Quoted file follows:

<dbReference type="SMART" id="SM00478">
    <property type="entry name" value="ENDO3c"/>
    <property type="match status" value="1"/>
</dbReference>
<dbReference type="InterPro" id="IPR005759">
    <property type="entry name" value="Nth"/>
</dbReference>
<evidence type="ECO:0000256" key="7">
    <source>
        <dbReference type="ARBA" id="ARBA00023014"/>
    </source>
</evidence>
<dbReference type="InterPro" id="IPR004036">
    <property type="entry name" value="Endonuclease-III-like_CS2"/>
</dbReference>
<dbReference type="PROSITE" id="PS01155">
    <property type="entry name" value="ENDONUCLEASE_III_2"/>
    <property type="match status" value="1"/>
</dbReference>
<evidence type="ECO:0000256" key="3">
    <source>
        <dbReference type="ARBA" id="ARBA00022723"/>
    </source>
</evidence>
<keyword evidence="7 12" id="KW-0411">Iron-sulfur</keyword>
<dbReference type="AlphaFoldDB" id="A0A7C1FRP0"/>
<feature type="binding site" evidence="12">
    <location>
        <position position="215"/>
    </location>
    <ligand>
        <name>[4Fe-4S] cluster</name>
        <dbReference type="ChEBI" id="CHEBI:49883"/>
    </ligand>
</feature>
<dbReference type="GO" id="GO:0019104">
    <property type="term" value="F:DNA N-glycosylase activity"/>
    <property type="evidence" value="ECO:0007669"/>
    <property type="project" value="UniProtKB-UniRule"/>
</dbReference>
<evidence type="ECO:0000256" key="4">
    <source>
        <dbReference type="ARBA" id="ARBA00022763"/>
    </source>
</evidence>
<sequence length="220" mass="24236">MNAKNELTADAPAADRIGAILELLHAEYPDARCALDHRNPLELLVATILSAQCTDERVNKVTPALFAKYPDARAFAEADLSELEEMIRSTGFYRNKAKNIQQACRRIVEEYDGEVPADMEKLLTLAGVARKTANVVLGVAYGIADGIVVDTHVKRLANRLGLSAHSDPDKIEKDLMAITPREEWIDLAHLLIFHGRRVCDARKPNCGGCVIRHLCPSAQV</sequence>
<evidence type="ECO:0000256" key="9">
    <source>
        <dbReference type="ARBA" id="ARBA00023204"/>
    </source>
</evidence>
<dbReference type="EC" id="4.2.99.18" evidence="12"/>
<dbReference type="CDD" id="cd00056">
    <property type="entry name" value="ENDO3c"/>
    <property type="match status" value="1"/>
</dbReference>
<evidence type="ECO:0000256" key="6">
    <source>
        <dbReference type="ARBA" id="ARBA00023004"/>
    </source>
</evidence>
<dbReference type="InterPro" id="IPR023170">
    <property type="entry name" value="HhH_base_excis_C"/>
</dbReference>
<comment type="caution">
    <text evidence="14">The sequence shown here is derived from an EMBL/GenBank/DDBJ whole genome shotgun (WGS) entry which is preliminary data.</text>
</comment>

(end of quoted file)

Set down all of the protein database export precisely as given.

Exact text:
<dbReference type="SMART" id="SM00478">
    <property type="entry name" value="ENDO3c"/>
    <property type="match status" value="1"/>
</dbReference>
<dbReference type="InterPro" id="IPR005759">
    <property type="entry name" value="Nth"/>
</dbReference>
<evidence type="ECO:0000256" key="7">
    <source>
        <dbReference type="ARBA" id="ARBA00023014"/>
    </source>
</evidence>
<dbReference type="InterPro" id="IPR004036">
    <property type="entry name" value="Endonuclease-III-like_CS2"/>
</dbReference>
<dbReference type="PROSITE" id="PS01155">
    <property type="entry name" value="ENDONUCLEASE_III_2"/>
    <property type="match status" value="1"/>
</dbReference>
<evidence type="ECO:0000256" key="3">
    <source>
        <dbReference type="ARBA" id="ARBA00022723"/>
    </source>
</evidence>
<keyword evidence="7 12" id="KW-0411">Iron-sulfur</keyword>
<dbReference type="AlphaFoldDB" id="A0A7C1FRP0"/>
<feature type="binding site" evidence="12">
    <location>
        <position position="215"/>
    </location>
    <ligand>
        <name>[4Fe-4S] cluster</name>
        <dbReference type="ChEBI" id="CHEBI:49883"/>
    </ligand>
</feature>
<dbReference type="GO" id="GO:0019104">
    <property type="term" value="F:DNA N-glycosylase activity"/>
    <property type="evidence" value="ECO:0007669"/>
    <property type="project" value="UniProtKB-UniRule"/>
</dbReference>
<evidence type="ECO:0000256" key="4">
    <source>
        <dbReference type="ARBA" id="ARBA00022763"/>
    </source>
</evidence>
<sequence length="220" mass="24236">MNAKNELTADAPAADRIGAILELLHAEYPDARCALDHRNPLELLVATILSAQCTDERVNKVTPALFAKYPDARAFAEADLSELEEMIRSTGFYRNKAKNIQQACRRIVEEYDGEVPADMEKLLTLAGVARKTANVVLGVAYGIADGIVVDTHVKRLANRLGLSAHSDPDKIEKDLMAITPREEWIDLAHLLIFHGRRVCDARKPNCGGCVIRHLCPSAQV</sequence>
<evidence type="ECO:0000256" key="9">
    <source>
        <dbReference type="ARBA" id="ARBA00023204"/>
    </source>
</evidence>
<dbReference type="EC" id="4.2.99.18" evidence="12"/>
<dbReference type="CDD" id="cd00056">
    <property type="entry name" value="ENDO3c"/>
    <property type="match status" value="1"/>
</dbReference>
<evidence type="ECO:0000256" key="6">
    <source>
        <dbReference type="ARBA" id="ARBA00023004"/>
    </source>
</evidence>
<dbReference type="InterPro" id="IPR023170">
    <property type="entry name" value="HhH_base_excis_C"/>
</dbReference>
<comment type="caution">
    <text evidence="14">The sequence shown here is derived from an EMBL/GenBank/DDBJ whole genome shotgun (WGS) entry which is preliminary data.</text>
</comment>